Project Goals: The Hatwai Creek Riparian Demonstration and Erosion Control Project objectives were to implement conservation practices for the protection and improvement of riparian resources and fisheries habitat on over 500 acres of rangeland and along a half-mile segment of Hatwai Creek. Project goals were to: 1) promote properly managed range and riparian resources in Nez Perce County using livestock management techniques, 2) assess beneficial use status and impacts from grazing activities, 3) evaluate conservation practice (Best Management Practice) effectiveness, 4) develop riparian evaluation guidelines, 5) evaluate impacts of conservation practices on Chinook salmon, and 6) install upland erosion control, nutrient and pest management conservation practices on over 10,000 acres to keep runoff from discharging sediment into the creek.
Project Methods: The following information is adapted from the Nez Perce Soil and Water Conservation District files on the Hatwai Creek Riparian Demonstration and Erosion Control Project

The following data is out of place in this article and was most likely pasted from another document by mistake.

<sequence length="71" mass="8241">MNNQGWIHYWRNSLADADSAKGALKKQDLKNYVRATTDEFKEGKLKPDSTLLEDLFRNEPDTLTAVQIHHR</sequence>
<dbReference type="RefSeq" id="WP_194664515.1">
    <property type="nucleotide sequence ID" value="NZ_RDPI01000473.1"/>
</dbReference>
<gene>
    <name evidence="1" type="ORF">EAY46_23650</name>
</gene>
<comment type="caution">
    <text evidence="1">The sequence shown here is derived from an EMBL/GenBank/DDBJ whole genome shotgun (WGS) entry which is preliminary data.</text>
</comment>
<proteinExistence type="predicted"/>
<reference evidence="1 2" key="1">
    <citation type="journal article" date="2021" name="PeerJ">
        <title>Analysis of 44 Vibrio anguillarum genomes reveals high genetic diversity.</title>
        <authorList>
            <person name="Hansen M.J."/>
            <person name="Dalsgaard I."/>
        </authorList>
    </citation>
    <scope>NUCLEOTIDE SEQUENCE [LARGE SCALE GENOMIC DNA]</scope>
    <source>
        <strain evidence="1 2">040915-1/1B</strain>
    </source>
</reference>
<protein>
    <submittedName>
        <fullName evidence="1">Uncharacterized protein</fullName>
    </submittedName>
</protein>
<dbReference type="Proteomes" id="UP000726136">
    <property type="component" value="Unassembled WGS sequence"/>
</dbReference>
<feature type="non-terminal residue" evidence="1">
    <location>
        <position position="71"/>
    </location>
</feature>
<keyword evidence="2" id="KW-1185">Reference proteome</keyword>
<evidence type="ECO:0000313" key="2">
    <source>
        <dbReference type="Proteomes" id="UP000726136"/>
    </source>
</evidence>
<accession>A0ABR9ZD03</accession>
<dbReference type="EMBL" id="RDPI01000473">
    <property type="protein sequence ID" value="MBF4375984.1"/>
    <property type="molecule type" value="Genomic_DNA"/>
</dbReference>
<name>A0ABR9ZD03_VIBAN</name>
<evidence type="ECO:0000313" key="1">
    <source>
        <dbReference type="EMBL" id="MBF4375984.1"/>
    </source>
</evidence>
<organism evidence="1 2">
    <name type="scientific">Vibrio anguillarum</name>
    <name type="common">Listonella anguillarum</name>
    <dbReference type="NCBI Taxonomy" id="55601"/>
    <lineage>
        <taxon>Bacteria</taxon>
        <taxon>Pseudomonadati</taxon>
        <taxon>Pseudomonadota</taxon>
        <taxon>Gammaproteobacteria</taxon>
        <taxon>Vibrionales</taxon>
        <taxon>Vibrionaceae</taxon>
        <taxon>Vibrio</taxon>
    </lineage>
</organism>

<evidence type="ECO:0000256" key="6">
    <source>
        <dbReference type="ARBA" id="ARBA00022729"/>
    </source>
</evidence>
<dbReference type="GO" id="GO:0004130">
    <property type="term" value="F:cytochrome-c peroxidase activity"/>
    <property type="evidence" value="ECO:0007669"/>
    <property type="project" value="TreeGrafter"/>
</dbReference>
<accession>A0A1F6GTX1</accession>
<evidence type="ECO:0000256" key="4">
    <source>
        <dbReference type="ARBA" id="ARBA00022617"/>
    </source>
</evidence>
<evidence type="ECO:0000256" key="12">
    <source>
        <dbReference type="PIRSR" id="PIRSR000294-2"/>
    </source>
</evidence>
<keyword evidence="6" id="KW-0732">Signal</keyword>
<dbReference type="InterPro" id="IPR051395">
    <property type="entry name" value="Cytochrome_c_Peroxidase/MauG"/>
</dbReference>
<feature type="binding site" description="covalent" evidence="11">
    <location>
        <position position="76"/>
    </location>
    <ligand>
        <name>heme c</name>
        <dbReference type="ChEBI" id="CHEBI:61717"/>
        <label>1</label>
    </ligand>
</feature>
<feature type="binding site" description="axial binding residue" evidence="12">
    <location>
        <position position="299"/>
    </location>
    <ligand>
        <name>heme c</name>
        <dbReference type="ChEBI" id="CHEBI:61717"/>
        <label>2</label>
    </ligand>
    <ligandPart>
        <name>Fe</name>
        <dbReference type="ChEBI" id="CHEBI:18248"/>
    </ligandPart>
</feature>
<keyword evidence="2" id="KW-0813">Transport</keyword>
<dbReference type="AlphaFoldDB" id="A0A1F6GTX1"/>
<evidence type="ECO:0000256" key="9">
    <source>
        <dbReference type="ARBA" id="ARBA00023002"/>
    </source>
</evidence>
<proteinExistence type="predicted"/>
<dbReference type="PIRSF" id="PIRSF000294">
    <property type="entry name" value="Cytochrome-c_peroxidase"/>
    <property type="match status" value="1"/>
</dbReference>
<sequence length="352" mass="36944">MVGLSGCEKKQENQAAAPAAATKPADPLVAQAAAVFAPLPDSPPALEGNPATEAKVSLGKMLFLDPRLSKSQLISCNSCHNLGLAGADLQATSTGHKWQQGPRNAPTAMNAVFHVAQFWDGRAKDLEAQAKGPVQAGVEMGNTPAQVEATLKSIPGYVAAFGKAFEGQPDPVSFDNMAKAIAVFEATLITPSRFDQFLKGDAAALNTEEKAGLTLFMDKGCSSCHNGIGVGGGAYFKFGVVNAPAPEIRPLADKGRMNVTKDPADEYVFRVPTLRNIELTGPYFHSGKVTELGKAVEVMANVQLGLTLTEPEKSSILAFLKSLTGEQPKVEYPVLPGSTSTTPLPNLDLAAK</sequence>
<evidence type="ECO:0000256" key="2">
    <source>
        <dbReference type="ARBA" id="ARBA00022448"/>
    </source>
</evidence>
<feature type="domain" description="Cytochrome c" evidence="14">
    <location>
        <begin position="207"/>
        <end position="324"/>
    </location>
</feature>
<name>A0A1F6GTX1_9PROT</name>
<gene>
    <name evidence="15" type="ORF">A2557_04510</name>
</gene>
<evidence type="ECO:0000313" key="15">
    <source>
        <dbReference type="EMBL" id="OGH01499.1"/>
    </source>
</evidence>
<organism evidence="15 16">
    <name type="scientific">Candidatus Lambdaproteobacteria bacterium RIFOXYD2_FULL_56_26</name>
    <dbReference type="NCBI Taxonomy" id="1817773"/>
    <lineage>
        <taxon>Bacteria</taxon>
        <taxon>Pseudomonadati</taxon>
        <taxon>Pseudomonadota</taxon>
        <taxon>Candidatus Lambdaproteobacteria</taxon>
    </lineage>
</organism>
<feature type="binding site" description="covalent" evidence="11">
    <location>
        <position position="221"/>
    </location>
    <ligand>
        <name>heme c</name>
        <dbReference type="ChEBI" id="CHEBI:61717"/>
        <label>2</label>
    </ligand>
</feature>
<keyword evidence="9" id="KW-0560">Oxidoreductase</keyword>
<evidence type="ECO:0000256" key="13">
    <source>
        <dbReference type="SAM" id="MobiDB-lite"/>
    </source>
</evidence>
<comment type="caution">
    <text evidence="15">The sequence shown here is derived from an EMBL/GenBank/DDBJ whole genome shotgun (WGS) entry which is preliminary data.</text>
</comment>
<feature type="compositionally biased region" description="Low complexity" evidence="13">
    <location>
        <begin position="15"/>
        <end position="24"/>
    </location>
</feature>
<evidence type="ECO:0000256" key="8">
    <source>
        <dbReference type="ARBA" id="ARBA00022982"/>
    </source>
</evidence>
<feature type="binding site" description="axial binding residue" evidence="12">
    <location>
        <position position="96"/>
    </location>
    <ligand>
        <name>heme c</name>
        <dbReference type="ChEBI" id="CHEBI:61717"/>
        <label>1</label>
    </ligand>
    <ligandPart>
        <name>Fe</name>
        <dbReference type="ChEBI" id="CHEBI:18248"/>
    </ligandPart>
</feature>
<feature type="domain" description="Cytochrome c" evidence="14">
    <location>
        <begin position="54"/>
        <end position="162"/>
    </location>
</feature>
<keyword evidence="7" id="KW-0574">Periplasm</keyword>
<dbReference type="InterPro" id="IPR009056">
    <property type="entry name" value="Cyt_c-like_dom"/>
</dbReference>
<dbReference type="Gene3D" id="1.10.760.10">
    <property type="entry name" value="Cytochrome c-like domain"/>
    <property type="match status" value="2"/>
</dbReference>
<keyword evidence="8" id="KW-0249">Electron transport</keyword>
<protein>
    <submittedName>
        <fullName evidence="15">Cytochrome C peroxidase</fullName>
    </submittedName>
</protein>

Three factors are considered important for Chinook salmon survival: 1) adequate water flow for upstream and downstream migration; 2) adequate spawning areas; 3) adequate rearing areas. The project objectives did not increase or decrease water levels in Hatwai Creek. Conservation practices implemented were: 1) a grazing system management plan, which focused on improving riparian habitat with exclusion of grazing only from April through October and improving range condition and trend through enhanced range management practices while maintaining a viable livestock operation, 2) streambank stabilization with herbaceous and woody vegetation planting in the riparian area, and instream rock jetties, 3) grade control with the installation of 10 log (drop) structures to prevent downcutting, 4) upland erosion control to reduce concentrated flow erosion, using water and sediment control basins on 10,000 acres of non-irrigated cropland, and 5) provision of information and education to landowners of over 11,000 acres, on the subjects of soil testing, nutrient budgeting, Integrated Pest Management and wellhead protection. Click here for more information on methods.